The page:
Via de’ Tornabuoni

October 2020 represented the reopening date for Il Tornabuoni. But, due to the pandemic restrictions, the launch got delayed. The hotel is now scheduled to open in September this year. The structure’s neighborhood – via de’ Tornabuoni – is known as the city’s fashion district. It is brimming with grandeur and art. Curated arched windows on the ground floor of the remodeled 16th century Renaissance palaces, showcase the flagship stores of Italian and international luxury fashion brands. Moreover, while promenading around the boulevard of this high street, every nook unravels the lingering essence of the Florentine nobility. Architectural symbology and depiction also mark the location. Further, historical attractions – such as Museo Salvatore Ferragamo, Santa Maria Novella perfumery, Palazzo Strozzi, Piazzale Michelangelo, Santa Maria del Fiore, Uffizi Gallery, to name a few – characterize the locale.

The hotel is spread across five floors, each of them represented with a color scheme

Lampoon review: Il Tornabuoni

As for Il Tornabuoni’s design strategy, Auletta decided to investigate the motifs of the Italian Renaissance. He explored, in fact, geometries, chromatic paths, and surface qualities. Furniture and finishes exhibit the use of local materials. In point of fact, they are sourced from within Italy, such as Carrara marble, pietra serena with its many shades of grey, brass, leather, and terra cotta. «This is not because of the localism spirit. It is because of the fine craftsmanship reflected in the products of our country. An aspect that cannot be replicated», adds Auletta. The hotel’s project and site work started together. They also experienced an evolution through the working process, with an intent to harness the remnants of the Renaissance architectural details.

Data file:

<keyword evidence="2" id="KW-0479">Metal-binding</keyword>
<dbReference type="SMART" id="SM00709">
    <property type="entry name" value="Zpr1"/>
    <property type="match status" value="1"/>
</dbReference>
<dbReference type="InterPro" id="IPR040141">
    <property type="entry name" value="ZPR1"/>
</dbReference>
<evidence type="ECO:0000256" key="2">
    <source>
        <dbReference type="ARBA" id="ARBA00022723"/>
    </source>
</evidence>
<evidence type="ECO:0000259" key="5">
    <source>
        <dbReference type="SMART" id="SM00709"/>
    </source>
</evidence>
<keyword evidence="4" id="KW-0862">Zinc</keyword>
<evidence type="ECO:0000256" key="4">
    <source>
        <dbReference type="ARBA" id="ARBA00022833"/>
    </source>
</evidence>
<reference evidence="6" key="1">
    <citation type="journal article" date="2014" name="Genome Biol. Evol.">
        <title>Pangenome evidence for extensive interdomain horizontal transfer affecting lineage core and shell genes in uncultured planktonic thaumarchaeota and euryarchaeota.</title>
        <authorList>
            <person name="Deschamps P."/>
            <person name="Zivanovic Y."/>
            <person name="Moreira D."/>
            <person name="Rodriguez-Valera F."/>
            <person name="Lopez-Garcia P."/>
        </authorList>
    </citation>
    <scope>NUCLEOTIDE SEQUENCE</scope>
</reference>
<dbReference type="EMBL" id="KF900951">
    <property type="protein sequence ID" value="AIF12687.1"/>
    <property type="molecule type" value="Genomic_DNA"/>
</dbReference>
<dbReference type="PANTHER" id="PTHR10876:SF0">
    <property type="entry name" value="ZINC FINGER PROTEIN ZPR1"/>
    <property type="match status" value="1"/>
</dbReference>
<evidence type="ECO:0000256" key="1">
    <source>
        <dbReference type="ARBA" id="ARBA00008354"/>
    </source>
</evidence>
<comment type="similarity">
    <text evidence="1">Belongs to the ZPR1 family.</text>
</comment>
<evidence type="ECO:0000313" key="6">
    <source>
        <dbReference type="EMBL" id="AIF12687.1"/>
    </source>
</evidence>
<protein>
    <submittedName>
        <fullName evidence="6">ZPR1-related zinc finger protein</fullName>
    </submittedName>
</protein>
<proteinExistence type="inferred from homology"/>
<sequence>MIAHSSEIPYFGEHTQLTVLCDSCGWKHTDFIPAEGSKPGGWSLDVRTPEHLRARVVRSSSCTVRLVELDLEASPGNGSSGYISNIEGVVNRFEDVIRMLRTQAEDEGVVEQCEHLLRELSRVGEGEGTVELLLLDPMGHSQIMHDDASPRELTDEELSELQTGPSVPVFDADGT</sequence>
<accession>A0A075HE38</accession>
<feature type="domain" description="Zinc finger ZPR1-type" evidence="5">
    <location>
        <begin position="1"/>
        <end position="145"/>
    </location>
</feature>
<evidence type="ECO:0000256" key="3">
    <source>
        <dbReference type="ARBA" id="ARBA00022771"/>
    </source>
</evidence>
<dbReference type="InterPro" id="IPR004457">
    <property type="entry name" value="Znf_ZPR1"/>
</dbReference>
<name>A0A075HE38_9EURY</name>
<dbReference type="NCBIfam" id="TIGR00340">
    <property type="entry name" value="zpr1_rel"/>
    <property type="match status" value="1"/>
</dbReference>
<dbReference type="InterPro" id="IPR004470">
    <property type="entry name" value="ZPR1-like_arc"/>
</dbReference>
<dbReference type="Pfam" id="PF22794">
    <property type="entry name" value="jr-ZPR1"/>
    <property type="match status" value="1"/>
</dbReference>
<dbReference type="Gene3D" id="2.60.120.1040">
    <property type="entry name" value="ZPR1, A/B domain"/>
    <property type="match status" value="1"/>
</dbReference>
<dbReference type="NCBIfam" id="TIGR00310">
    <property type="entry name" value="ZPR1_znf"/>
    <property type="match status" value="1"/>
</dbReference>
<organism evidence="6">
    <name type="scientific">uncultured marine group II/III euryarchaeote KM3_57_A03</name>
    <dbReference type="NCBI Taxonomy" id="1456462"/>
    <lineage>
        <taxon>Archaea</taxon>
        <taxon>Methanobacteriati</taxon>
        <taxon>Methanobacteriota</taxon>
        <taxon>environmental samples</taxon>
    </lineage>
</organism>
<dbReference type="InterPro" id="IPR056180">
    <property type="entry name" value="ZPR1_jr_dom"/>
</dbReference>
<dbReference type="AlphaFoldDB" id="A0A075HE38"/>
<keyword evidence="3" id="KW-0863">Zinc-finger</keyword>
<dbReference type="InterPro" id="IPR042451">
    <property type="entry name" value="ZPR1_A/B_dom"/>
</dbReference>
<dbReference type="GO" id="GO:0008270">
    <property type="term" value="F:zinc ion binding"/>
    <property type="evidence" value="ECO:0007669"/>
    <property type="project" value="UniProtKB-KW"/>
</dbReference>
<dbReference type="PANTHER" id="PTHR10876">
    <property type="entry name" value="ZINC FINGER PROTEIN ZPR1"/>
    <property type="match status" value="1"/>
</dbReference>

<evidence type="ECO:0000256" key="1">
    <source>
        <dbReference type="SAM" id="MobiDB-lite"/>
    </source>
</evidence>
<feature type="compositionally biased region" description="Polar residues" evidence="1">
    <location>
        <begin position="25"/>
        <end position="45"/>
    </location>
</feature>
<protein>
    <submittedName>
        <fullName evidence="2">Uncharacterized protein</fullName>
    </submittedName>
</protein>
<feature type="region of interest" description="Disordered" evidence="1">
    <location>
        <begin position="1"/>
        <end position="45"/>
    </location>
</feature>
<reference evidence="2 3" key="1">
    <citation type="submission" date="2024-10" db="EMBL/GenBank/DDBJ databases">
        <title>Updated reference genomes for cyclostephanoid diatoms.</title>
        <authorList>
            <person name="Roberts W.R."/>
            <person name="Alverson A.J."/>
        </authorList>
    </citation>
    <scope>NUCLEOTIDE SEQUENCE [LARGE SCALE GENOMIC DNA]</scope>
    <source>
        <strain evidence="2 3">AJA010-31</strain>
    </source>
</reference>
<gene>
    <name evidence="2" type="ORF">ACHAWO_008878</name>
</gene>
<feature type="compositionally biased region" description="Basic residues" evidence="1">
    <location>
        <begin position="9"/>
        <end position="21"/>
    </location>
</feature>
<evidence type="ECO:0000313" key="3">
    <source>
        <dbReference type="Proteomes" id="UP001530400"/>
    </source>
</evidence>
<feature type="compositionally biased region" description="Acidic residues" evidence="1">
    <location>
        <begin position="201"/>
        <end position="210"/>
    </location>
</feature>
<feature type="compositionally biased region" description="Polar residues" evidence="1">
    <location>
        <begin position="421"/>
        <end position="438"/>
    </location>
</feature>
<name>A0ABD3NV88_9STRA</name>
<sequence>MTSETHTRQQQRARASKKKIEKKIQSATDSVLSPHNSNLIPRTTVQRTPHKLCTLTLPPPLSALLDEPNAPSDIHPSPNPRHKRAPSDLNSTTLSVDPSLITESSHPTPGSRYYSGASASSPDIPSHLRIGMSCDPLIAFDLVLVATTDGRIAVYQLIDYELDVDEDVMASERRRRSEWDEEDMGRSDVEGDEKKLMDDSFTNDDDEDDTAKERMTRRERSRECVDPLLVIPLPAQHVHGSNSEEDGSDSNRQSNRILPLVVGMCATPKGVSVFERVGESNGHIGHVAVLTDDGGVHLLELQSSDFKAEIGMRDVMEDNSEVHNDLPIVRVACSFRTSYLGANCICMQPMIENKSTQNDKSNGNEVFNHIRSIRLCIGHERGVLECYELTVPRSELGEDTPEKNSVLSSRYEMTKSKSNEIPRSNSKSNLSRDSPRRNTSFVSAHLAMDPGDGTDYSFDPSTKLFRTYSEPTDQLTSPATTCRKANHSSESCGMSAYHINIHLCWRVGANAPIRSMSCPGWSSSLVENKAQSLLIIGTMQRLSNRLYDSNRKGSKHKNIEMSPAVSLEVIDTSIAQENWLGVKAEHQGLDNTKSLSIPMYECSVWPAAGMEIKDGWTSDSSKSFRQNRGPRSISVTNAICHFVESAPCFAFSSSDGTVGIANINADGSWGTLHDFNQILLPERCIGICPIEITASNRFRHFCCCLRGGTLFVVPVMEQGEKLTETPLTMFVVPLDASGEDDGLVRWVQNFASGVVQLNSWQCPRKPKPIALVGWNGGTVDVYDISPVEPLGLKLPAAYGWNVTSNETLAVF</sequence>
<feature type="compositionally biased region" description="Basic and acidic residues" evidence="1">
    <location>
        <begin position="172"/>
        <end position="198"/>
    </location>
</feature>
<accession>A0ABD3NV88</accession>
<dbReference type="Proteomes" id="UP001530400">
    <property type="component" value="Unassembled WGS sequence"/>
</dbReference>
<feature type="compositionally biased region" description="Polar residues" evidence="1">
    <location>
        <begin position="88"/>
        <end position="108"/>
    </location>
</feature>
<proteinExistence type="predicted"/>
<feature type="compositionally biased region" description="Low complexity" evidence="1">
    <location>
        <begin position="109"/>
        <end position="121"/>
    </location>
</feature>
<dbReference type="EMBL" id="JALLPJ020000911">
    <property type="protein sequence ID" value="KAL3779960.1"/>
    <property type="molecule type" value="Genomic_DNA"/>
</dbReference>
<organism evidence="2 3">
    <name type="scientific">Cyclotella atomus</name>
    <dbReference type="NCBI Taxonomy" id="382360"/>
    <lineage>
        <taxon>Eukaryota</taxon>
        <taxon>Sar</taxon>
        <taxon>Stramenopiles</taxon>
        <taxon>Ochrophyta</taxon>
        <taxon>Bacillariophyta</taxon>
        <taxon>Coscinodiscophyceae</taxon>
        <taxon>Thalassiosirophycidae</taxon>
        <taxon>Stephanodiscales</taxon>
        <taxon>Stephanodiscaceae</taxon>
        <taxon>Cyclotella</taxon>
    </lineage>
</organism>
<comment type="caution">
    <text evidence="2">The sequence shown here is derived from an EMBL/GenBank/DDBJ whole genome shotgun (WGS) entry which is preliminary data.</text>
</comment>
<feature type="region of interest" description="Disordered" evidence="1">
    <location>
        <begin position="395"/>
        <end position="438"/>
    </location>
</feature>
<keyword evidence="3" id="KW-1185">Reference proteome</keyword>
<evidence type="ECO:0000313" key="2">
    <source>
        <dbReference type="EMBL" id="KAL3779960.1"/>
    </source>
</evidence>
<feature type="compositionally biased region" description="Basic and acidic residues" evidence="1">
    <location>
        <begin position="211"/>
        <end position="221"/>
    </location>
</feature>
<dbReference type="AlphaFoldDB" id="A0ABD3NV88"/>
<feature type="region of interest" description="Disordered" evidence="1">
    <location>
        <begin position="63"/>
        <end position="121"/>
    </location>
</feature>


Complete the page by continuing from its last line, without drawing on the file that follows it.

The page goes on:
«By the time we arrived on the fourth floor we discovered an entire Italian frescoed ceiling. Instantly, we decided to honour it by building a suite around it». Inspired by the colors of ancient paintings and textiles, Auletta uses an interplay of colors to communicate through his interior design. «Color is the way to put emotion and space». He has demonstrated a mélange of modern and classical colors to create eclectic prints. «The use of bold pink and peacock color in the restaurant is an example of this». Five floors characterize the hotel. A different color scheme – orange, red, grey, blue, and yellow – represents each floor. «We’ve tried to represent the exuberance of the Renaissance period through color». 

Rooms, eateries and a wine cellar

The hotel’s sixty-two rooms are divided into six categories from deluxe to signature suites. They are designed as an ode to the Renaissance. «Each room is tailor-made and is spatially different from the other», adds Auletta. Furthermore, a four-poster bed that comes with a brass canopy marks all bedrooms. Auletta decided to dedicate generous space for the bathroom, «bath is a place of wellness, beauty, and hygiene. We took inspiration from the ancient bath and spas». In addition, mosaics in black, white, and shades of grey embellish the bathroom floors. The tank and the sink feature Carrara marble from Tuscany. Classic Italian white ceramic, and colored wallpapers cover the walls «for a touch of irony».